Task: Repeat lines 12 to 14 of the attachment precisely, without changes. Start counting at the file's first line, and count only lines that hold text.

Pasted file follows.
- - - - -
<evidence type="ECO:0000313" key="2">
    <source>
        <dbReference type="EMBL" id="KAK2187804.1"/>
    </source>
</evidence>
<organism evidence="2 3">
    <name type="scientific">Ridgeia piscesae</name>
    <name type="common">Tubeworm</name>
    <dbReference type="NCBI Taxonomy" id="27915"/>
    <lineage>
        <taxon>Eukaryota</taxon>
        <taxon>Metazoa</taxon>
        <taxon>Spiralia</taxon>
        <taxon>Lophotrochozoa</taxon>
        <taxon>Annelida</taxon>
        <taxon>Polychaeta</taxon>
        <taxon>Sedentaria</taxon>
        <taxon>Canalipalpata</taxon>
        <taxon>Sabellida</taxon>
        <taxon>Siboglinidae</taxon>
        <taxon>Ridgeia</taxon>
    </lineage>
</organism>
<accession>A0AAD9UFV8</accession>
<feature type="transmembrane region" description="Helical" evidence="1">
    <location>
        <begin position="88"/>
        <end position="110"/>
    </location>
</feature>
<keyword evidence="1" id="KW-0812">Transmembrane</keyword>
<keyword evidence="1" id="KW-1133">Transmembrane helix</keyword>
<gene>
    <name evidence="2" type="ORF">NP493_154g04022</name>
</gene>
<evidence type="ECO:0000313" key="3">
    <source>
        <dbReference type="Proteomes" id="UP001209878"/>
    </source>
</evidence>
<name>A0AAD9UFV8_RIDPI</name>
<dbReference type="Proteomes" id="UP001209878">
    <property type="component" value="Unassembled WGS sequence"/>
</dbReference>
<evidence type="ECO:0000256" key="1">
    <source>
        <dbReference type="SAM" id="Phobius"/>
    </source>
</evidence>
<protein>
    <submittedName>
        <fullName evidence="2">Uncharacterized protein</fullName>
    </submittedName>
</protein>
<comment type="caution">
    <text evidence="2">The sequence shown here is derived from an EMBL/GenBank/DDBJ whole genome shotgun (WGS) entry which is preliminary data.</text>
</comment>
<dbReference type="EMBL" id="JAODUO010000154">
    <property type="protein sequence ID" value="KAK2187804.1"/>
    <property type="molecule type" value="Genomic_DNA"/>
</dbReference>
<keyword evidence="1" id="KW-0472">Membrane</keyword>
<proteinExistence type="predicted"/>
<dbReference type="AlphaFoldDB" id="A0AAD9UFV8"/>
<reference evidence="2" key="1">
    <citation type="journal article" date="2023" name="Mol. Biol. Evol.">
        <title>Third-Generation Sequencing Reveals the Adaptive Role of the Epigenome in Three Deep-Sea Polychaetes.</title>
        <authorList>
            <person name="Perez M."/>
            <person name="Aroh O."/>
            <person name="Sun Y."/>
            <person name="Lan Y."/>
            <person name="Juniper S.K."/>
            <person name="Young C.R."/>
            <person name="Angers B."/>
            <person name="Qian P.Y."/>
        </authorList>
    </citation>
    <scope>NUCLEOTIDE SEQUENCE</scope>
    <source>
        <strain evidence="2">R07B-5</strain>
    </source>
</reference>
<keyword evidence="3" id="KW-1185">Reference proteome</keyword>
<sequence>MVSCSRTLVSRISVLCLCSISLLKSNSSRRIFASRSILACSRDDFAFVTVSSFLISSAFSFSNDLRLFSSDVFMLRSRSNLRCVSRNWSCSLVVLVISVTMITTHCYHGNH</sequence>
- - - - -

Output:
        <taxon>Metazoa</taxon>
        <taxon>Spiralia</taxon>
        <taxon>Lophotrochozoa</taxon>